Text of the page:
The religious pilgrimage, whether a medieval hike to a site of a miracle, service in the Crusades, or a required journey to Mecca, is a life-changing, transformative experience. The trouble and expense of such a journey makes it a once-in-a-lifetime experience for many. Does this sound a bit familiar? People say that every family should take their kids to Walt Disney World in Orlando at least once, even if you must save for years to do it. Scholarly studies have been done in 1980 and again in 1989 about how WDW resembles medieval pilgrimage sites, whether that was planned or not.
Pilgrims to Disney World do not have to spend months trekking to Orlando, but the approach to Disney sets the park apart from the space of normal life. To reach the Magic Kingdom requires a journey of many stages. Travelers must pass through private land, on highways owned by Disney, where all signs of the normal world are replaced by signs from Disney World. After parking, visitors make their way, perhaps by tram, across the vast expanse of asphalt to the ticket gates, where they gain entrance to the park. Even after that, though, their journey has one more step: they must take a special form of transportation, either ferry boat or monorail, to the entrance of the Magic Kingdom.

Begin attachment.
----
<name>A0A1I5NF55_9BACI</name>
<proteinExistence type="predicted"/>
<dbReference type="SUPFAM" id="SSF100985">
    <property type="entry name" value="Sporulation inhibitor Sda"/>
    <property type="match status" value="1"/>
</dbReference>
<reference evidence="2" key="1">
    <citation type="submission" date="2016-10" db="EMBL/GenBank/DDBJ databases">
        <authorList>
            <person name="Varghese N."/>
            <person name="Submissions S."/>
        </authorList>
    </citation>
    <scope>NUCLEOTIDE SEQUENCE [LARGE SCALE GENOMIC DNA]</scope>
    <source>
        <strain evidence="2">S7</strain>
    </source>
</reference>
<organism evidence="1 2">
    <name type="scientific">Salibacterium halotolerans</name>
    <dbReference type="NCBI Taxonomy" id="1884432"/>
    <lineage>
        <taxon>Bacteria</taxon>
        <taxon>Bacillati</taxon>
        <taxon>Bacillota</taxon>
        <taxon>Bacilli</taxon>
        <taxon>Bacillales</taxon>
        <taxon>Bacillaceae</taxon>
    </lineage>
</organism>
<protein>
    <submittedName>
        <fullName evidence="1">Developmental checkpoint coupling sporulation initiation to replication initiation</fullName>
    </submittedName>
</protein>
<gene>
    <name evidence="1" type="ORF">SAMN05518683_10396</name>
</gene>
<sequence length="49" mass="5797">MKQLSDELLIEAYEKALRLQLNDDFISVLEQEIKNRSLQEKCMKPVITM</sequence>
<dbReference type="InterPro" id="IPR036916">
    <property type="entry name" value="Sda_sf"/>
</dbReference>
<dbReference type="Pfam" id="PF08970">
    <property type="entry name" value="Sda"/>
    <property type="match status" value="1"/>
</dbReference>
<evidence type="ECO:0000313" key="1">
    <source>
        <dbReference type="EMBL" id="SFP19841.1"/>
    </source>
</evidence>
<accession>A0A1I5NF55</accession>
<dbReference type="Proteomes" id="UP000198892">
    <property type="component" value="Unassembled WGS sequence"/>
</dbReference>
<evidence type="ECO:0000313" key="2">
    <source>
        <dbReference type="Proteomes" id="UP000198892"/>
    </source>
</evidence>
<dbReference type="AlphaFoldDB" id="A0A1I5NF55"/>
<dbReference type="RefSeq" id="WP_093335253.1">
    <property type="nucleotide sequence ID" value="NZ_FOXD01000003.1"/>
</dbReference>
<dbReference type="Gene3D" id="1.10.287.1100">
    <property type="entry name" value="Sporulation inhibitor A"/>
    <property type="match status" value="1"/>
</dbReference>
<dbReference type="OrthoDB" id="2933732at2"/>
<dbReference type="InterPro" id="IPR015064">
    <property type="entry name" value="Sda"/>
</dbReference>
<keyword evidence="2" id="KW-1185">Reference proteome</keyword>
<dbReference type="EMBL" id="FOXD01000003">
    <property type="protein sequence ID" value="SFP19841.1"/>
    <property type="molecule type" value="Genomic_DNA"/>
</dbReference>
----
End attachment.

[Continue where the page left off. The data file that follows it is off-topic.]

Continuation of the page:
That's just getting there. Read about other features of the park that correspond to religious pilgrimage sites at Atlas Obscura. I've been to Walt Disney World three times, but the one trip with two young children was both transformative and something I never need to do again.
(Image credit: Flickr user Anthony Quintano)